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clef
09-01-2005, 01:13 PM
Greetings all-

I'm relatively new to this list but have been homebrewing off and on for several years. I am presently an environmental chemist and would like to change careers to become a brewer. I would like to have some advice on things I can do to make myself more marketable and to get a start in the brewing industry.

Recently I had the opportunity to help with the latest batch that was brewed at the local brewpub and I had a great time with that. I guess that experience is what has lead me to wanting to be a brewer. I volunteered and am hoping to help with the next brew that the brewer makes. But in the meantime I'm doing more brewing at home, reading, and listening here and on other lists.

If you have any advice for me please let me know.

Thanks
clef

zbrew2k
09-01-2005, 10:51 PM
My advice is to stay an enviromental chemist! You already make more than you ever will in the brewing industry. Buy a nice homebrewing setup, and brew until your heart is content.

The industry is highly overcrowded. At best you are looking at 7-10$ /hr job for the next 3-5 years before you even got close to a head brewer position. Plus you will have to invest in a brewing course which will take 5-7 thousand $ to be competitive and learn the fundamentals of what it takes to be a good brewer. Even then there is no guarantee of being a successful brewer.

There have been several threads started here with the same question, you can look them up on the search tool.

It doesnt hurt to dream, and maybe you are the next Garret Oliver or Tomme Arthur. Just dont confuse dreams with reality! Everyone starts somewhere. Have a great day & Good luck.

jay
09-03-2005, 11:12 AM
Clef,
I guess the best thing to do is tell you my story. I was an Electronic Eng making very very good money. In 1993 I went to The Siebel Institute and changed my life. The first 5 years of my life as a brewer I spent all of my reserve capital subsidizing Owners that didn't know what my value was and just knew that they could get someone to do the job cheaper. I traveled the world and in 13 years I have finaly gotten the opertunity in brewing to earn a living close to what I had as an Eng. Dont get me wrong I love brewing, but I am a manager that just gets to dabble in brewing once in a while. That being said I believe that brewing saved my life, since I was bordering on becoming a basket case as an Eng. If you truly love brewing go for it. Just realize that its not going to be easy, and the best way, maybe to start your own business with some backers. Good luck Graydon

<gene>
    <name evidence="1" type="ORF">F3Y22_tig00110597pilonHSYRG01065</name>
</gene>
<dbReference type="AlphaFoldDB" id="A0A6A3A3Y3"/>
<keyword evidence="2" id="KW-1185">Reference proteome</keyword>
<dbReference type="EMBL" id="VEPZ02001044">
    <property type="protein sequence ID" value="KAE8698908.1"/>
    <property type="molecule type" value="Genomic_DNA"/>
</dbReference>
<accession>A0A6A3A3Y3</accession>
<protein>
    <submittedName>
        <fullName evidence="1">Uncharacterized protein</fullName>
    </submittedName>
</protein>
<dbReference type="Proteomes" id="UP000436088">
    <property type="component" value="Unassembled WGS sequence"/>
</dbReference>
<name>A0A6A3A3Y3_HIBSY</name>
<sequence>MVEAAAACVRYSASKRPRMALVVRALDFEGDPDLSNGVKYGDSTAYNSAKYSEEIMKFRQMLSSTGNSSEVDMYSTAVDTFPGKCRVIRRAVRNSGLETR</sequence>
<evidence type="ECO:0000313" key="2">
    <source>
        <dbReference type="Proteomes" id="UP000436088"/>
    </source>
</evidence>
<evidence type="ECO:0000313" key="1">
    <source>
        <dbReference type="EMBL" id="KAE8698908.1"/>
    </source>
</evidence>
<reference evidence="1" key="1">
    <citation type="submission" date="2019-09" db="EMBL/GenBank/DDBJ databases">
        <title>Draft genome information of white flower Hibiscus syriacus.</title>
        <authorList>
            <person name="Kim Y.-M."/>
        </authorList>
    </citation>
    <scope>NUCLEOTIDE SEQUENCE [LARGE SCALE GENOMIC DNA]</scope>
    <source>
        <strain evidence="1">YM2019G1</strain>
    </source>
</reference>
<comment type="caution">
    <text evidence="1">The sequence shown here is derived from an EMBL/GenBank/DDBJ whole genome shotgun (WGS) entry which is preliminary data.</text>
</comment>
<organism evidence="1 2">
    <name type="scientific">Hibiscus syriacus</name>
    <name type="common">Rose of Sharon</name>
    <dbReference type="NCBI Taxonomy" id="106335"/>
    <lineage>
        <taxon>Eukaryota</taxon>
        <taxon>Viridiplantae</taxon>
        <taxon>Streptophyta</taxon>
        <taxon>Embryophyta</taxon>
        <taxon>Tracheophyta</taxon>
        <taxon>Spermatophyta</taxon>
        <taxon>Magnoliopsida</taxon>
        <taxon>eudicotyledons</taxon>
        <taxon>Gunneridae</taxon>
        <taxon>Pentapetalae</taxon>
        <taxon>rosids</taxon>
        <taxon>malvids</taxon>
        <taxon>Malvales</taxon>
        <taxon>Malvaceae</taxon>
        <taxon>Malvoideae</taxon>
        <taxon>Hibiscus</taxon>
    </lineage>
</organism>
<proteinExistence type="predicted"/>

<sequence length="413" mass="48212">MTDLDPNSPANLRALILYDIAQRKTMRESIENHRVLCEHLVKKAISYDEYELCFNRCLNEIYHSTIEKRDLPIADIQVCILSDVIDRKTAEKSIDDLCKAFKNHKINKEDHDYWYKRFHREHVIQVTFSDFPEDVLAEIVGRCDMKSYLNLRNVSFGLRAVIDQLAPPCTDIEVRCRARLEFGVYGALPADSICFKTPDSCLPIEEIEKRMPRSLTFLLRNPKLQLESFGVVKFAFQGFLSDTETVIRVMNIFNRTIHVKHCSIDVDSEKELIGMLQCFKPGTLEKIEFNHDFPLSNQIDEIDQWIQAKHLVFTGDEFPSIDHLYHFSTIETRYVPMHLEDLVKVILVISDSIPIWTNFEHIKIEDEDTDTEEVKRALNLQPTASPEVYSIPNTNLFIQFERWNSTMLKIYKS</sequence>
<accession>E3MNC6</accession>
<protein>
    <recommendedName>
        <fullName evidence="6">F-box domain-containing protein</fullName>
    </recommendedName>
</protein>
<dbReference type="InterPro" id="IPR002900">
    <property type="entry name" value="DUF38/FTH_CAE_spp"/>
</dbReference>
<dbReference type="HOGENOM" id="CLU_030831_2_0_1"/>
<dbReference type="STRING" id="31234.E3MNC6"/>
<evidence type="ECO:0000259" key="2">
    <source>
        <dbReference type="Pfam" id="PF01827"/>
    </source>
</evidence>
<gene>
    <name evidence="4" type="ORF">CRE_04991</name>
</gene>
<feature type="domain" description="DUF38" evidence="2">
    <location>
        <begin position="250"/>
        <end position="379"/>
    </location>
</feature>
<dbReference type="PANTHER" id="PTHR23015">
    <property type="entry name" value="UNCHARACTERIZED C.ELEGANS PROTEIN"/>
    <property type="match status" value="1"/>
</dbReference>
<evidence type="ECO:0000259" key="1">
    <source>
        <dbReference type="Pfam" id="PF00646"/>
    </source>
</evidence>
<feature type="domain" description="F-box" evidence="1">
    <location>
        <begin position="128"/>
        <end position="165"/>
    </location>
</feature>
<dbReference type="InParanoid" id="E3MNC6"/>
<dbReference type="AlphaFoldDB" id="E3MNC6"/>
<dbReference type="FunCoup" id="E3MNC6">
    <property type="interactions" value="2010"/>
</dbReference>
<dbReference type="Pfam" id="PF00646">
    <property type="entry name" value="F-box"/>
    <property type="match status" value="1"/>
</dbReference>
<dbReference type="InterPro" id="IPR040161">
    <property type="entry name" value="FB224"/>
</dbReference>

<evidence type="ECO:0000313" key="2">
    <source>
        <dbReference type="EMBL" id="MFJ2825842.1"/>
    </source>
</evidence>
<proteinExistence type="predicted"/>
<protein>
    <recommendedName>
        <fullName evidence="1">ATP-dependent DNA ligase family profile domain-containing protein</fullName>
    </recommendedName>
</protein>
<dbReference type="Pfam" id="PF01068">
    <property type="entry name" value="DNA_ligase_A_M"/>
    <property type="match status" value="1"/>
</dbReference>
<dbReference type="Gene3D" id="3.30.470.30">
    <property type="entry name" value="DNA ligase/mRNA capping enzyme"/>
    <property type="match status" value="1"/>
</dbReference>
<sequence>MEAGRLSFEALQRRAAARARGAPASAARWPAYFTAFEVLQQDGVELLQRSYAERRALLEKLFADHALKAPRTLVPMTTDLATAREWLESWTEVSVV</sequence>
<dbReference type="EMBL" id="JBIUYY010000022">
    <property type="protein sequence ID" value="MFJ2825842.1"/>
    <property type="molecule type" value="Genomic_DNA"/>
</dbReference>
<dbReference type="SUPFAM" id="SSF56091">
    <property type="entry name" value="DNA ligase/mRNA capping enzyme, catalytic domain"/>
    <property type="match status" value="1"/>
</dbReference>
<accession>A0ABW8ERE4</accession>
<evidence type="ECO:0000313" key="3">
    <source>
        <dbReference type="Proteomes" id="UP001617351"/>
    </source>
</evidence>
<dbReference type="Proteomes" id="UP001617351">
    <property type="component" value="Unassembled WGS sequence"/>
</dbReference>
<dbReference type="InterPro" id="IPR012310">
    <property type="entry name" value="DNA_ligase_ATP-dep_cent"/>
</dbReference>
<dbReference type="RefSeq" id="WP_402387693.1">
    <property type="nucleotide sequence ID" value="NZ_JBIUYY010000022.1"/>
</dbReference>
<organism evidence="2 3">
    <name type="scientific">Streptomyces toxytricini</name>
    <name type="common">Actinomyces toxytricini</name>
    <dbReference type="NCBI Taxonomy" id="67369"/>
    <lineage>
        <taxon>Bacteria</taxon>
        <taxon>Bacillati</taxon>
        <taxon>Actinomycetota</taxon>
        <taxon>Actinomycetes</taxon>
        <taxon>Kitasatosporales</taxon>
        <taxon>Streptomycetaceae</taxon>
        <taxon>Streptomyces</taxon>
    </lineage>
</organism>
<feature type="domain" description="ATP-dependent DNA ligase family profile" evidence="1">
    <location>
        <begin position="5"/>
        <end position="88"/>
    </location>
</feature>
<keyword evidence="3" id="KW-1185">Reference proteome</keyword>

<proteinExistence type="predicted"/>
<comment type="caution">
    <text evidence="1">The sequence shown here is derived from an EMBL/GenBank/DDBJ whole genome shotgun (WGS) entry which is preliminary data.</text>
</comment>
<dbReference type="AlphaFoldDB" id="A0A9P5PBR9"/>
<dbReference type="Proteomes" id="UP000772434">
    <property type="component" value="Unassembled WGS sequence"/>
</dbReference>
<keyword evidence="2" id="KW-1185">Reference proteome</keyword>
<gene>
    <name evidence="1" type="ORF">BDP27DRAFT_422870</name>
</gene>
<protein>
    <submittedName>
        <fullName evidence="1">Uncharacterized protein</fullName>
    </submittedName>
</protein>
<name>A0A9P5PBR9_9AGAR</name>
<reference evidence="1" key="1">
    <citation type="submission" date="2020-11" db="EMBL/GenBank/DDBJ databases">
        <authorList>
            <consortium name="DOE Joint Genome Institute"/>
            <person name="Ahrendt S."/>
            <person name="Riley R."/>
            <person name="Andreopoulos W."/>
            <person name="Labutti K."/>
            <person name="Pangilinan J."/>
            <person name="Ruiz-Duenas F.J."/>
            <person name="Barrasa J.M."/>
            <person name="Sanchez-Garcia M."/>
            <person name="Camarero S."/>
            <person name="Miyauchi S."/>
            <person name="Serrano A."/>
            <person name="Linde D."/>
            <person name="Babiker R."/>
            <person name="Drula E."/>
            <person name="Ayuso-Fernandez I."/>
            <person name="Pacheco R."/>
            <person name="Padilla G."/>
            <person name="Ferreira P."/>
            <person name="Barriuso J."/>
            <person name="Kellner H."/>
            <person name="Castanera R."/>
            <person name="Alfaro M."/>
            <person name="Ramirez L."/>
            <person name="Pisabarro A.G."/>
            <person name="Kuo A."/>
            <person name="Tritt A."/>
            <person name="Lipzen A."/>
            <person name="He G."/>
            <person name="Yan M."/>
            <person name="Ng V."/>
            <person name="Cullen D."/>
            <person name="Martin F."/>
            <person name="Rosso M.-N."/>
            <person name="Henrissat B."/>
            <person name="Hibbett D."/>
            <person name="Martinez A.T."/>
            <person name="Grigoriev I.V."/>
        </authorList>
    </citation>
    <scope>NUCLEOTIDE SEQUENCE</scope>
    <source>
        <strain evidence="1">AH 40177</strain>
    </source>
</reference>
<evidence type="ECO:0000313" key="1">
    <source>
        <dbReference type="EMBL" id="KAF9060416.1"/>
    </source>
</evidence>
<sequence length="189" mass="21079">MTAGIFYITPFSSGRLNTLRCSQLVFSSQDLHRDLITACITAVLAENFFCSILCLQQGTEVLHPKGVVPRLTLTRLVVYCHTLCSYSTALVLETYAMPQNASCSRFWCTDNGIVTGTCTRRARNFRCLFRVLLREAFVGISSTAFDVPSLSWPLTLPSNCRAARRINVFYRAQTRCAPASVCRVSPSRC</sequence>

clef
09-04-2005, 07:52 AM
Thanks zbrew2k and jay.

These are the kinds of experiences and opinions that I need to here.

clef

Michael Murphy
09-04-2005, 09:31 AM
I love brewing, I cant imagine I will ever work out of the brewing industry for the rest of my days. I dont think I want to be a kettle monkey for the rest of my life, but I imagine I can find a good consulting gig, or sales beer or equipment or maybe both. who knows, if you like the idea of working this closely with beer you may love it and accept its not easy to land a kick ass brewing job. At best a job as a brewer. But if you start out with no experiance or knowlage you will be making what I made in High school 15 years ago!

steveg
09-12-2005, 01:00 PM
I am always looking for Chemists with a penchant for brewing. Send me your resume. We pay extremely well with opportunities for rapid advancement.

E-mail: mv82@mbco.com

jimp6960
09-16-2005, 07:11 PM
Clef,

Instinctively I want to look you in the eyes, grasp your shoulders and firmly, yet calmly say, "Don't do it". A good day job is the envy of many in the industry...things like benefits elude most (especially on the small scale), and any illusions of job security are fleeting at best. The wages have already been discussed...they can vary greatly, but are generally only suitable for the young, incredibly dedicated and hard working types going through a "phase" or others with a back-up source of security in their lives.

Having given my due diligence to "the warning", I will share that there are aspects of the brewing industry that are truly unique and alluring. There is a fairly open exchange of technical information and problem solving amongst brewers that you won't find in most industries...there is the "coolness" factor...and there is the satisfaction of holding a glass filled with your work that brings satisfaction to you and others. Only you can decide if you can afford it financially (short and long term), or need to pursue a more personal goal.

An option not often mentioned on this forum is "the big guys". Your skills and experience may qualify you for a pretty sweet career path with one of the larger breweries. You would probably be surprised to find out how many brewing professionals homebrew or regularly visit their local micro's...they are often as passionate about funky styles and new flavors as most craft brewers (and are usually technically much more proficient). After all, they have the resources to dedicate to their environmental concerns, are a big part (most) of the industry...they may provide a smooth transition. If you really want to roll the dice you can always go off on your own, but a big name on your resume might help with a bank loan.

In the interest of full disclosure, I had 12 good years in brewing and have transitioned into biotech. I miss taste panel, but love the benefits. Good luck.

Jim P